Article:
The cost of raising turkeys
We thought you'd all like to know how we price our turkeys. Do we pick a random number out of the air? Nope. Do we match Wal-Mart? Not even possible. So how do we price it? We start with calculating our costs.
Let's break it down:
Cost of the baby turkey: $9.19/bird
Cost of feed: $27/bird (on average)
Cost of processing: $8/bird on average (bigger birds cost more per pound)
Total cost so far: $44.19.
That doesn't include the daily labor of carrying feed and water to the birds or moving them ever few days to fresh pasture. It doesn't include the electricity they need the first month of life to keep them warm under heat lamps. It doesn't include moving the electric fence every few days to give them fresh pasture. It doesn't include the time and gas to transport them an hour away to have them processed. In the past, we've processed them ourselves but that takes almost an hour each bird. Turkeys are too heavy for our chicken plucker so we hand pluck them. Usually after the second bird, I start crying and angrily asking my hubby, "Why??????" "How many birds do we have?????". So this year, it only makes sense to pay a professional who has the proper equipment to process them for us. It's cheaper than a mental breakdown and cheaper than our slow hand plucking rate.
So back to the math. Our turkeys will vary in weight, anywhere from 14 to 20 pounds (we hope). Let's say the bird weighs 15 pounds. $44.19/15=$2.94/pound NOT even charging for labor/electricity.
We are selling our birds for $3.65/lb. This comes out to about an $10/bird "profit" for us. It takes about 141 days to raise our birds. 141 days/$10=14 cents a day for the labor of taking care of them. Obviously, this isn't a large money maker. Really, 14 pennies a day. We started raising turkeys for us because we like to know where our food comes from. We raise extra for others who call every year seeking pasture raised turkey. Some are tired of the .89 cent/lb birds that were crammed indoors in unsavory conditions. If you see our price and scoff at $3.65/lb all I can do is smile and nod. While you puff up and tell me how much turkeys sell for at the big box store, all I can do is say I understand. You aren't looking for what we are selling. We won't ever compete with the large turkey farms. We don't want to.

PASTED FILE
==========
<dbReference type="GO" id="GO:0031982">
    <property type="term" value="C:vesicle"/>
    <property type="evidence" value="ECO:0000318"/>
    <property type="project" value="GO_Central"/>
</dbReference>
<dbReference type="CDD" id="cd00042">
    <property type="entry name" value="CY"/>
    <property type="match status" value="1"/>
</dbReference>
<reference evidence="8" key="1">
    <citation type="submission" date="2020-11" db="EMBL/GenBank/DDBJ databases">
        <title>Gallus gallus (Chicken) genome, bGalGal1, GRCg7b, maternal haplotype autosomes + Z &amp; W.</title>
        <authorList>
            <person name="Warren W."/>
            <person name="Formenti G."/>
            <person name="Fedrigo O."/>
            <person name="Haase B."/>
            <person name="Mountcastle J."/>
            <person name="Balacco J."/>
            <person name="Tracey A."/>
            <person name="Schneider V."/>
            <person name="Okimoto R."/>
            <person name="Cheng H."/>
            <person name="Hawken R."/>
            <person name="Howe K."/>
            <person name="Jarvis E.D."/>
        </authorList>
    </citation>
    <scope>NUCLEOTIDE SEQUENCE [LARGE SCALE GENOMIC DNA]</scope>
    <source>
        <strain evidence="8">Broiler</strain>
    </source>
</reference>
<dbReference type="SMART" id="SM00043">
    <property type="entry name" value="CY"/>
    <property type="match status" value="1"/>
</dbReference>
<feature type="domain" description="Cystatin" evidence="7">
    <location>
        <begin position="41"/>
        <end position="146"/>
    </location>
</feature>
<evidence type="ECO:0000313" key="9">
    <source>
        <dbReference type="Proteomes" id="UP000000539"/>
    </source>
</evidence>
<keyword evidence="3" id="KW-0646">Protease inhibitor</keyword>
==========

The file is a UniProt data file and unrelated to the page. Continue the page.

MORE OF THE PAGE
So there it is. How we price our turkeys. Wanna know how we price our chicken, pork, and beef? Same way. Add up our costs and add a little "profit". No wonder small farmers fail every year. This is why we both work full time jobs. If you glance at prices it is soooo easy to say "that costs too much" and choose something cheaper. I like to be frugal too, so I understand. But I also understand you get what you pay for. I am willing to pay more to have peace of mind the food was raised right. I am willing to pay more for a pound of hamburger to know it came from one cow, not 400. I am willing to pay more for a cow that lived its entire life on grass rather than paying less to support the practice of feedlot beef. We all get to choose. All I ask is that when you see our prices, you understand our methods and you make an informed choice. We can be friends either way.